After running through pain and enduring the best I could, one day my friend Elissa suggested I try this thing called Bikram Yoga. I’ll be honest, I knew nothing about yoga let alone this Bikram Yoga of which she spoke so highly. My vision of yoga was a group of people sitting around, stretching their pinky toes and lying on their backs for most of the class (ha ha). I had no clue just how amazing it actually is.

As it turned out, Bikram Yoga is one of the most challenging workouts I’ve ever done both mentally and physically. It was exactly what I needed.

I started out doing Bikram once a week as a stretch day. I felt absolutely amazing after every class. My body was healing, my mind was clear and I felt…longer. That’s the only way I can describe it!

One class a week soon turned into two and before I knew it, I was hooked. I now go to three to five classes each week. My body feels younger, cleansed, refreshed.

I just completed my eleventh marathon in eleven states two weeks ago. Not only did I complete it, but I broke my personal record by over two full minutes. That IT band injury? I don’t even notice it.

That Austin marathon I had to back out of? I ran it in February. It was #10. I even found a Bikram studio in Texas. And sobriety?

As I write this I am 811 days sober. I am so grateful for the life I have today.

Each and every day is a gift, and if I get to go to Bikram it’s even sweeter.

Before yoga, recovery from a marathon was a one to two week process. Now, I just go to class the next day and I’m pain free. It’s that simple.

Finally, I can’t say enough about Bikram Yoga Portsmouth. I absolutely love each and every teacher there. They all have an amazing gift for making me feel confident as I grow as a yoga student, yet making sure I continue to be challenged, pushing me just a little further at just the right time.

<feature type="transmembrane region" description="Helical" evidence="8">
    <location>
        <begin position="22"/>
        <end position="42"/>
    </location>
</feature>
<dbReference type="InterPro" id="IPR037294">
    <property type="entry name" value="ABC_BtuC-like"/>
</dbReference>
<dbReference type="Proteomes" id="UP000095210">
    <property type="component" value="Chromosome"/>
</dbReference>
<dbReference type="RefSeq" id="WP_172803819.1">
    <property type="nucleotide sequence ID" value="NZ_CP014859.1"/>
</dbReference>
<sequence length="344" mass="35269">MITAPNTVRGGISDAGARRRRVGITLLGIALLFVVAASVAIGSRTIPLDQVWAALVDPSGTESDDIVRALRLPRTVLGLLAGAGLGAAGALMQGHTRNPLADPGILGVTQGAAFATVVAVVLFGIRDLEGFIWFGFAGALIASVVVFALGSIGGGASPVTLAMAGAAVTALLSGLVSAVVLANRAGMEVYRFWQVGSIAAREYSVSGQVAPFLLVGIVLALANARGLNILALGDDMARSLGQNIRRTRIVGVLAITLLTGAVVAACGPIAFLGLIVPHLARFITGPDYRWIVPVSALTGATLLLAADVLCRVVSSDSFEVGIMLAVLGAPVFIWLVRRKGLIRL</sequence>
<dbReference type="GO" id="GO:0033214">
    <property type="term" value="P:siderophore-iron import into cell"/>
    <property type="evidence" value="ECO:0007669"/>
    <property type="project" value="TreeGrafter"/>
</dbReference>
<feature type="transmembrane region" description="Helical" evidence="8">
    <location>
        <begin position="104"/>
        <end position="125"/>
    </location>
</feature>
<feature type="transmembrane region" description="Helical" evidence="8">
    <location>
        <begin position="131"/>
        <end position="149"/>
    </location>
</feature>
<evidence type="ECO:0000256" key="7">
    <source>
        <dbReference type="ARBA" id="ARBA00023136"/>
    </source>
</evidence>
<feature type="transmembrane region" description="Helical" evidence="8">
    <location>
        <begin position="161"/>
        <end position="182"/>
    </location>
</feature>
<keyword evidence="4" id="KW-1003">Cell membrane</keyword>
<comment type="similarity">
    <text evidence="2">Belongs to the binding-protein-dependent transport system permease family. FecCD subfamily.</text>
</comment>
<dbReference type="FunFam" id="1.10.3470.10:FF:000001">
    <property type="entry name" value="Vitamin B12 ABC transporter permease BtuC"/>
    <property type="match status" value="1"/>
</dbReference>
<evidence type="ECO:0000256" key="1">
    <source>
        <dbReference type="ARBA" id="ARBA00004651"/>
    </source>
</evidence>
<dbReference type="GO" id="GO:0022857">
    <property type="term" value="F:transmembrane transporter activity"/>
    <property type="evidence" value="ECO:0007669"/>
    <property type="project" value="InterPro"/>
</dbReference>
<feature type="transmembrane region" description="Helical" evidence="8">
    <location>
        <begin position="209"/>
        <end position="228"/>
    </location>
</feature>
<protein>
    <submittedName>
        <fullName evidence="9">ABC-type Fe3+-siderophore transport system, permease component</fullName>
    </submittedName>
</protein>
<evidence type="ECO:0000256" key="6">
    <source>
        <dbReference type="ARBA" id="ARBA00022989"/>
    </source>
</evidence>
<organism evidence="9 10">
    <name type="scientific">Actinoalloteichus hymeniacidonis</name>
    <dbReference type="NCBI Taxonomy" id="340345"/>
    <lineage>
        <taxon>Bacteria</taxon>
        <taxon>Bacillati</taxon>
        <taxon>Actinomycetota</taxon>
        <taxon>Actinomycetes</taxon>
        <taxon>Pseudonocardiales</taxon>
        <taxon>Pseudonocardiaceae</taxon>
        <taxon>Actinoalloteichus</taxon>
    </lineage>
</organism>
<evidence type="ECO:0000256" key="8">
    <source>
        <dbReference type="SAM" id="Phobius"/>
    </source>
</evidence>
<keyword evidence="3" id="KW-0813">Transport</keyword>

Each teacher is unique in their own way. I truly, honestly, don’t have a favorite. They all get a perfect ten in my book. Thank you Bikram Yoga Portsmouth for not only restoring me on this quest to run 50 marathons, but for giving me just one more reason to stay sober each and every day. For that, I am forever grateful.

PJ Donahue is a musician and drum teacher who lives in Seacoast New Hampshire with his wife and daughter, Molly. You can hear more of his sound here: sometimes there are moments that can inspire an entirely new artistic direction. That is the story of River Sister.

Bikram Yoga and Benign Positional Vertigo

A bout of vertigo can put the brakes on a lot of daily activity. Can you still practice yoga? Will it help? Will it make it worse?

As with most questions in life, the answer is, When in doubt, go to yoga.

I have suffered from motion sickness and periodic bouts of vertigo throughout my life. It wasn’t until my early thirties that an ear exam revealed I have Meniere’s disease, a genetic condition shared by my father and sister, and an explanation for vertigo at such a young age.

Practicing yoga has been a life-saver.

I cannot say classes with vertigo are easy or fun, but they are a path to feeling better for the rest of the day. To understand how to use your practice to help your vertigo, it’s critical to understand the main causes of Benign Positional Vertigo (BPV).

The otolith organs (utrical and sacculus) in your ear monitor your position in relation to gravity with a combination of fine hairs and tiny crystals. For different reasons, the crystals can occasionally get dislodged from these organs and find their way into semicircular canals that make up the vestibular labrynth. It is the out-of-bounds crystals in the vestibular canals that cause the nystagmus, nausea and dizziness that make up vertigo.

To get on track to feeling better, we must first get those crystals back where they belong. There are several techniques out there to counter BPV. The most popular for years was the Epley Maneuver, which I found effective about 50% of the time and works better if it is done to you by a professional.